This earnings season is almost behind us, but it won't be long before another starts up again, and the quarterly obsession with earnings reports begins anew. Firms will see their market values increase or decrease by billions of dollars because they miss, match, or beat analysts' earnings estimates. But is this reaction warranted? Does an earnings announcement contain that much information?
Let us begin with the second question first. Quarterly and annual earnings reports are the most informative documents a firm provides to financial markets, but analysts and investors' focus on earnings per share often obscures these reports' more important news. Four pieces of information in every earnings report have relevance for value (and, by extension, for stock prices):
- How well is the firm managing its existing investments and assets? Earnings and cash generated during the accounting period (quarter or year) covered by the earnings report measure how efficiently the firm put existing assets to use.
- What is the firm's growth potential? Growth in earnings, cash flows, and (most importantly) revenues over prior periods all signal whether the overall market for the firm's products is expanding, stagnating, or contracting.
- Are the firm's competitive advantages holding up, decreasing, or being augmented? Margins and returns on capital indicate how the firm's competition is shaping up, and whether the firm's competitive advantages are strengthening or weakening.
- What is the firm's cost of financing its operations? Costs of financing come from both debt and equity, with interest expenses representing the former and dividends and stock buybacks composing the latter. The implicit cost of equity is generally much higher.
The answers to each of these questions affect the value of the firm, but the relative importance will vary across firms. For mature firms like Alcoa (NYSE: AA ) , with minimal growth opportunities and little or no excess returns, the assessment of past earnings will be the most significant part of the report. For growing firms, though, it is likely that the information about growth and margins will be far more significant. For these firms, the focus on earnings per share and meeting analyst expectations is dangerous; much of these companies' value comes from future growth potential. Thus, firms like Google (Nasdaq: GOOG ) or Apple (Nasdaq: AAPL ) may beat earnings estimates but still see their values decrease, because the report contains bad news about margins and returns on capital.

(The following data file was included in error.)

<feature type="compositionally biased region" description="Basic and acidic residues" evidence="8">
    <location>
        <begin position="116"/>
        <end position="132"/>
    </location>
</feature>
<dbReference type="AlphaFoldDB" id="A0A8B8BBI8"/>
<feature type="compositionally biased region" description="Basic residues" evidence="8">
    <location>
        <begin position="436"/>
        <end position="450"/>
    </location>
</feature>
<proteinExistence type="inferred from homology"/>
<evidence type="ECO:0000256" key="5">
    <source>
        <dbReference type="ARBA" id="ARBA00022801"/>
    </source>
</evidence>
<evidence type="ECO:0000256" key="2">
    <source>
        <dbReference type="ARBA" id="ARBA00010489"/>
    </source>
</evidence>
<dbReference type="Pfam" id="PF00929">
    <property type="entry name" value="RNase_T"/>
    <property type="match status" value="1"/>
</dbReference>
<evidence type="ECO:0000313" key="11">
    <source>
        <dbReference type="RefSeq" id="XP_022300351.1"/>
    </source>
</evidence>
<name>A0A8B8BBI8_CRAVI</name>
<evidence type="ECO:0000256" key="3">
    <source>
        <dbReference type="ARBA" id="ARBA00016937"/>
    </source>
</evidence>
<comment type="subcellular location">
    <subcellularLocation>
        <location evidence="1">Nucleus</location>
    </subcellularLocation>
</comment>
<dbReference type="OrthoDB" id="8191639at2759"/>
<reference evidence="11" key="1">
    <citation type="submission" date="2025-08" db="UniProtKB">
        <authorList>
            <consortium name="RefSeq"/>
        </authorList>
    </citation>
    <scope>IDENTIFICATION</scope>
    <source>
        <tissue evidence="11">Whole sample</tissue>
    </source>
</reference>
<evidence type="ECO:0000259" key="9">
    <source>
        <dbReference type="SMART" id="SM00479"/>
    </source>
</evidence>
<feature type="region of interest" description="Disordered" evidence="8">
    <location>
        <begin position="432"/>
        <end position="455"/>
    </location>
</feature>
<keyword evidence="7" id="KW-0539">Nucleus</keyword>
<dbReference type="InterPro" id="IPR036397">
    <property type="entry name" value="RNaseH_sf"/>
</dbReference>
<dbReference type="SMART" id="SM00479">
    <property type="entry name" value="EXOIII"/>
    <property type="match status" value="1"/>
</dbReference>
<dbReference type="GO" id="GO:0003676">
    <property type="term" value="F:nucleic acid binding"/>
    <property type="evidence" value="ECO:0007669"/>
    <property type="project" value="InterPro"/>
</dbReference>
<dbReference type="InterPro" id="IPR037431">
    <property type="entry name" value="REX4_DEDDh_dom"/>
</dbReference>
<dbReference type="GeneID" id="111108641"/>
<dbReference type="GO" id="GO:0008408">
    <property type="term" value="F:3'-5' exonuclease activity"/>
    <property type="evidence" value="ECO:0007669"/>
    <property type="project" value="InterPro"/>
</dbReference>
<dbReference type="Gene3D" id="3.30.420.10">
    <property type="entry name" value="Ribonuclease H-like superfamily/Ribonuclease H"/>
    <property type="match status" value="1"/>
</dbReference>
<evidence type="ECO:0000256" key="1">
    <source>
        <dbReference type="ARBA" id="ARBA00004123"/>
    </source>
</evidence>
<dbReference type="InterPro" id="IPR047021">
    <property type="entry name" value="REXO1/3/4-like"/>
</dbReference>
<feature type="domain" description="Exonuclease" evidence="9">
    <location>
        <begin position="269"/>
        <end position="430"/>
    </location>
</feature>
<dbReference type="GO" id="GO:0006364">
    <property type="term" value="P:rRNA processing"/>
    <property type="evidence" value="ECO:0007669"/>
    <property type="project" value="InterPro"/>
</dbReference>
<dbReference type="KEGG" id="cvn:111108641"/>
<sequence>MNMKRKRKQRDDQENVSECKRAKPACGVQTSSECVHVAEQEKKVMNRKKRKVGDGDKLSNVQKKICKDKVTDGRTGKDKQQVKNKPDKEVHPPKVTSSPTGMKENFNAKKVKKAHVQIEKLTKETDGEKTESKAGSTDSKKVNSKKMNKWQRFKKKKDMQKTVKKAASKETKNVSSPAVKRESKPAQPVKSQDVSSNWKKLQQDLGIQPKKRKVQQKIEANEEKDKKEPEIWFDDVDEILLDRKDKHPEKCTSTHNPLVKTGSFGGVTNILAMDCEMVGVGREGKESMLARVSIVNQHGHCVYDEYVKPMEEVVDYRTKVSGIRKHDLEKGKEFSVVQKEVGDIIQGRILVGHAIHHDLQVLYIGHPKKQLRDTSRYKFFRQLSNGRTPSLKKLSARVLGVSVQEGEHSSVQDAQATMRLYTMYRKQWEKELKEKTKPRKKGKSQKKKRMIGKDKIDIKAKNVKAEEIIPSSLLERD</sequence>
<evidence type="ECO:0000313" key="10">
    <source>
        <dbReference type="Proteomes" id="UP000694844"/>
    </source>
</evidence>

If we consider information in all of its dimensions, not just in terms of earnings per share and expectations, it is easy to see why an earnings report with a small earnings surprise can still have a large impact on the value of a company. In fact, the more a firm's value comes from future growth prospects, the greater the likely impact of its earnings reports.
This does not mean that the market reaction to earnings reports is always rational and proportional. The initial reaction to an earnings report, based as it is on the narrow measure of whether the actual earnings per share is higher or lower than analyst expectations, can often be wrong. It is more likely to be incorrect for young growth companies than for mature firms. These mistakes offer opportunities for investors who take the time to look past the earnings numbers to the underlying fundamentals.
Fool contributor Aswath Damodaran is a professor of finance at the Stern School of Business at New York University. An enthusiastic teacher who has been voted Professor of the Year by the graduating MBA class five times during his career at NYU, Professor Damodaran also provides a wealth of outstanding content on his website. Among his numerous books, Fools might be interested inInvestment FablesandInvestment Valuation. He holds a long position in Apple and a short position in Google but holds no financial position in any other stocks mentioned. The Fool has a disclosure policy.